“The underlying assumption is that since the debtor owes someone, ANYONE can enforce it. The theory advanced by courts is that the debtor/borrower/consumer has no standing to challenge the self proclamation. The theory advanced by courts is based upon the assumption that even if the debtor is right, it makes no difference to the debtor. The harm, if any, is to someone else who is the real creditor. The remedy can be worked out between the claimant and the real creditor.
The underlying assumption is incredibly based upon the assumption and presumption that the claimants are still acting in good faith and not acting as thieves.
(This is odd in view of the dozens of cases in which the self proclaimed participants in the securitization of debt have been shown to have committed forgery, fabrication, back-dating, robo-signing in what appears to be a majority of alleged loans to alleged borrowers that are subject to what now is obviously false claims of securitization.)
None of it is true!
Instead the defenses of homeowners were routinely ignored and their lawyers were reprimanded and threatened by judges who believed that their presumptions were proper and that the lawyers were merely hairsplitting to “get a free house.” Experience now shows that these defenses are being upheld in an increasing number of cases and that judges following the the rule of accepting self serving statements from banks and servicers are now being reversed in an increasing number of cases.”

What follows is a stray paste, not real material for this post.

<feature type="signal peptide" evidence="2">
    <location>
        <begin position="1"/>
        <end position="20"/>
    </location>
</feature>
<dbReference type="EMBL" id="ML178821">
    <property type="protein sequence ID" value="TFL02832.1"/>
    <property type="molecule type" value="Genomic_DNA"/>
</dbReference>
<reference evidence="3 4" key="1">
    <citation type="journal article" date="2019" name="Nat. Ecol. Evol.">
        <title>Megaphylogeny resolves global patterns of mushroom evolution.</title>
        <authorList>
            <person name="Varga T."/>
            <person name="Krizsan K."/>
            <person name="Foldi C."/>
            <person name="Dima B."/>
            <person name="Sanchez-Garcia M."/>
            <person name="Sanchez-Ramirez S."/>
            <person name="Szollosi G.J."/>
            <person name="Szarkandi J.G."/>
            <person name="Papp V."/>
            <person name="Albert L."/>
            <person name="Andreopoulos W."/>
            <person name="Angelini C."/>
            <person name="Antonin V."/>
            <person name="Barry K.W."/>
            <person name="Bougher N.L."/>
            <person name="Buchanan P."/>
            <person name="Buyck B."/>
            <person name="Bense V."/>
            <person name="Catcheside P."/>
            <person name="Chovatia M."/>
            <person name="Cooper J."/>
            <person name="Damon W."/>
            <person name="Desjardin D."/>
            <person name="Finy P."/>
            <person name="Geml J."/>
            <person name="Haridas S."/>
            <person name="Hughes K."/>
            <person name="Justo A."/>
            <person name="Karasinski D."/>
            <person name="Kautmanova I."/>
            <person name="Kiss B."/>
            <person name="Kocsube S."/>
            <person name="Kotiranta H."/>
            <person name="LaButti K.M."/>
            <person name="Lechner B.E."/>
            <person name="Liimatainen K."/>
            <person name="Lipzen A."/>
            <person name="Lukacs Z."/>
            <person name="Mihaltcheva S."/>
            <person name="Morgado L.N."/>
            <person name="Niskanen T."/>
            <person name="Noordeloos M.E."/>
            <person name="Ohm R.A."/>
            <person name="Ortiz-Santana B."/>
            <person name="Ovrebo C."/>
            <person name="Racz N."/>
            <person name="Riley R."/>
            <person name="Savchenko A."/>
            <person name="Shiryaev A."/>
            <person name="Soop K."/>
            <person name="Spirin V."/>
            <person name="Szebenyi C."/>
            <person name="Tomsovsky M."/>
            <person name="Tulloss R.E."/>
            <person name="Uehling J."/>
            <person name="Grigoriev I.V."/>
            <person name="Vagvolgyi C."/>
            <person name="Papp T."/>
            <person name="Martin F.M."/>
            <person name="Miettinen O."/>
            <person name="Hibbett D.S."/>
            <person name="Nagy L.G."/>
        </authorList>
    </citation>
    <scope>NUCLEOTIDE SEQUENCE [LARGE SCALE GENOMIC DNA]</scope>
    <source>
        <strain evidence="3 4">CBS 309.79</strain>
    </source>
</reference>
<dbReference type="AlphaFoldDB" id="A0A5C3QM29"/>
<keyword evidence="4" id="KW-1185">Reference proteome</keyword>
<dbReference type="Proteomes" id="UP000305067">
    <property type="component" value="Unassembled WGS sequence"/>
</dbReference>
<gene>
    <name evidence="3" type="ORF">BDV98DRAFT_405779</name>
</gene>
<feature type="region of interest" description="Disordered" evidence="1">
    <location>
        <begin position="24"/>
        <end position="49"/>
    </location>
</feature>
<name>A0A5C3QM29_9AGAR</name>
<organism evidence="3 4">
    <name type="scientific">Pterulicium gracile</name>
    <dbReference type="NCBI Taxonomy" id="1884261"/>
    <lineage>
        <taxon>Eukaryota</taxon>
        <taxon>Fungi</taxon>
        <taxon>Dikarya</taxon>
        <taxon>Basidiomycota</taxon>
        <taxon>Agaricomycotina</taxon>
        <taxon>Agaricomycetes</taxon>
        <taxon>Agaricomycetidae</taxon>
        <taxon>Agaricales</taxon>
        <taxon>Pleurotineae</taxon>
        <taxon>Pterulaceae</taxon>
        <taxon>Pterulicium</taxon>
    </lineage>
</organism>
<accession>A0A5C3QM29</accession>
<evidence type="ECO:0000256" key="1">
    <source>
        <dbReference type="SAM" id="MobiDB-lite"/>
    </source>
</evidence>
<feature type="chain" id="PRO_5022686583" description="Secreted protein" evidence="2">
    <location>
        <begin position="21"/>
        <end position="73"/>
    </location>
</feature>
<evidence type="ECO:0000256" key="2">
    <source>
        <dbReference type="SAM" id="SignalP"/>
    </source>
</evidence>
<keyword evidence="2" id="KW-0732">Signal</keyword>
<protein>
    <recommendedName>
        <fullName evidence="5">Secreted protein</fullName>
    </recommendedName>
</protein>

“The conclusion to be drawn from these decisions has yet to be enunciated by a majority on the bench with the clarity expressed in Justice Rubin’s dissent. He admits that, ” The reason I point out the omission is to highlight the difficulty of learning from tangled paper trails “who, what, where, when, and how” in mortgage cases involving lender documents that are sometimes – take your pick – incomplete, lost, inaccurate, post-dated, altered, robosigned, or created after the fact….” It doesn’t have to be this difficult. Again, like the Judge opines, ” Chase either had the authority to act when it submitted a credit bid to foreclose on appellants’ home despite having sold appellants’ promissory note to Freddie Mac – and has the evidence to prove it – or it did not. (See Civ. Code, § 2924h, subd.(b) [the “present beneficiary” may credit bid at trustee’s sale].) It really is a simple matter. Is that too much to ask when people are losing their homes? ”
“The glut of claims on mortgage foreclosures caused the judicial system to switch into an emergency mode. In so doing they skipped over the elements of fraud, due process and moral hazard in favor of “processing” the claims as quickly as possible rather than determining if the claims had any validity.”